A real find at four in the morning

Impressive performance.


The new friendly fascism, express and local

College town mentality; economic nonsense.
Call this a case of liberalism via central planning gone wild.

In one of the most politically left-of-center cities east of Berkeley, Calif., ideas put forth at city hall in Madison, Wis. would dramatically limit free enterprise and personal liberty, all in the name of environmental sustainability.

According to the “Broad Strategies” section of a meeting agenda recently posted on the City of Madison Web site, an ordinance being considered would force city zoning to account for and mitigate climate change:

10. Zoning should adapt to meet the demands of climate change; use zoning to address or mitigate effects, or adapt to climate change; remove any barriers to mitigating the effects, adapting to climate change (trees, green space, mobility, renewable energy, land use).

Tuesday, January 13, 2009

Bono on Old Blue Eyes

Bono's very rich and rewarding interpretation of the Chairman of the Board, Frank Sinatra.

Destroying what is not seen

A little lesson in economics.

Monday, January 12, 2009

Let us all praise a great human being: Tony Dungy


Tony Dungy is calling it quits. He will remain one of the most decent men in and out of football:
"While the city of Tampa reveres Dungy for turning a moribund franchise into a perennial playoff team, Indy's bond with Dungy was just as strong.

The city applauded Dungy's achievement when he finally won the Super Bowl and rallied around Dungy's family when he endured his greatest tragedy - his son's suicide in 2005.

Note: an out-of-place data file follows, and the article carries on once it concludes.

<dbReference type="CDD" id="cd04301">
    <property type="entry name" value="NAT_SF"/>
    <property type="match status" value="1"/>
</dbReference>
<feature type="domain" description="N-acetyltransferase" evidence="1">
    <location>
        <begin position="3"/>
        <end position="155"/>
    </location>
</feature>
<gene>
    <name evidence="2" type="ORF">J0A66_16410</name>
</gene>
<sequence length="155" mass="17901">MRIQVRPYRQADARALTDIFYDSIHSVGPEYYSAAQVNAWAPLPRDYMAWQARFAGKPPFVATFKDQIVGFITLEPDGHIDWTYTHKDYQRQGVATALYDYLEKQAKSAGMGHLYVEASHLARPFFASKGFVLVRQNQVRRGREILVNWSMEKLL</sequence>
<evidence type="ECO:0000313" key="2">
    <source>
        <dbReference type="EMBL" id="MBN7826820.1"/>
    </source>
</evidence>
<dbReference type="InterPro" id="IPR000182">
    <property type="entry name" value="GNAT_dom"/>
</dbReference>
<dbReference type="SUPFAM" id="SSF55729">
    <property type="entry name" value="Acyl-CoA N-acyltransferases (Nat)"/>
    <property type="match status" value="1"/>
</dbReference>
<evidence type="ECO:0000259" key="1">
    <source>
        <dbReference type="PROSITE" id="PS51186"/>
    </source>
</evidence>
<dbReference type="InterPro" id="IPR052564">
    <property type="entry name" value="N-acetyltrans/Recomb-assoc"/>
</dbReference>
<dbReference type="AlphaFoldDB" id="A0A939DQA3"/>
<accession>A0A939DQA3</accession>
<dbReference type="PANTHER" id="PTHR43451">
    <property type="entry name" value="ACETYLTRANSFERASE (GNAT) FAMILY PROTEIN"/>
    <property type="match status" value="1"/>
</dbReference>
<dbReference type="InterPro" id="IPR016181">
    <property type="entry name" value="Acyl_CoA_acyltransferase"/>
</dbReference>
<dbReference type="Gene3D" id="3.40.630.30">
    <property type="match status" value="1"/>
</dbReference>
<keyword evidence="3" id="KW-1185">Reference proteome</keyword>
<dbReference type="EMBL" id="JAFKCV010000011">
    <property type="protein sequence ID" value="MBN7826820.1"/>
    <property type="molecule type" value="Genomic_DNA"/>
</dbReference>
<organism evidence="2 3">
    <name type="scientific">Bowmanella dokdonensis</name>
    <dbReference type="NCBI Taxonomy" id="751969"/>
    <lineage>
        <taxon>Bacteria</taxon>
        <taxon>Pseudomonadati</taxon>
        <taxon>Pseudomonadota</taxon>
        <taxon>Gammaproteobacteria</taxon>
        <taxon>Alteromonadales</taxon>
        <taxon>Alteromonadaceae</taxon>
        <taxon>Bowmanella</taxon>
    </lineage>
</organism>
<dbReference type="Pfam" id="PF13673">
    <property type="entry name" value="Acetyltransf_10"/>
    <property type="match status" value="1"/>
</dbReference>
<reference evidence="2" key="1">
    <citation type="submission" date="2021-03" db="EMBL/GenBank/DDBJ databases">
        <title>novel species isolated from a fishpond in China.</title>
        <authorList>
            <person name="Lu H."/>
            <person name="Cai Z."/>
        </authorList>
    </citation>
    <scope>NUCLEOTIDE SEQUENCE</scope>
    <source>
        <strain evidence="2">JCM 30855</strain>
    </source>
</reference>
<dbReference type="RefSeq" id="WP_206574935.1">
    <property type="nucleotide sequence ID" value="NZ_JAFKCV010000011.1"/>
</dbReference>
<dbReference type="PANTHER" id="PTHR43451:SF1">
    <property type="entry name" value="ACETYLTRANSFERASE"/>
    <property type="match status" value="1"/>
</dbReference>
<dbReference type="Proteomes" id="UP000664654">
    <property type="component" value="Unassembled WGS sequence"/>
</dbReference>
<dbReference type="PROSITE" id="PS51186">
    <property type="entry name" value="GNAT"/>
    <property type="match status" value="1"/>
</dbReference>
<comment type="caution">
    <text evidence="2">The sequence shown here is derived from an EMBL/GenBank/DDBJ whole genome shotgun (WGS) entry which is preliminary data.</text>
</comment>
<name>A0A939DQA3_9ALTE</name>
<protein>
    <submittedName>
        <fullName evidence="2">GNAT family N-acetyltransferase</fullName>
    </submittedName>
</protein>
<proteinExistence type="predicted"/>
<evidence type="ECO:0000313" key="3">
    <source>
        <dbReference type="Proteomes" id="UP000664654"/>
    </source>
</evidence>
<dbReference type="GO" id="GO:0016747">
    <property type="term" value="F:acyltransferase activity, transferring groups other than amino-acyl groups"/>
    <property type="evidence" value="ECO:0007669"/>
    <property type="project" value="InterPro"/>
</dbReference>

'His biggest legacy will be all the people around the country who he's inspired to be better and to deal with some of life's tragedies in a manner that gives people a lot of strength,' Edwards said. 'What he went through with his son and how he handled it, was something that says a lot about Tony, his faith and what he stands for.'

What's next for Dungy is unclear. He has been involved for years in prison ministries, with Family First and as part of All-Pro Dads.

'Where my heart is, is really with our young men right now,' Dungy said. 'We have so many guys that didn't grow up like me, didn't have their dad there and that's something I'm very, very interested in.'"

The grabbing hand of government goes virtual

The IRS enters another dimension -- all in the name of revenue enhancement.
The Internal Revenue Service should start taxing the fledgling virtual economy in Second Life, World of Warcraft, and other virtual worlds according to Taxpayer Advocate Nina Olson. In her annual report published on the IRS website, Olsen said that there are still a number of issues that the IRS should "proactively address" before they get out of control. And now that it's on the IRS' radar, it's likely only a matter of time before Uncle Sam tries to figure out some way to get a cut of your gold.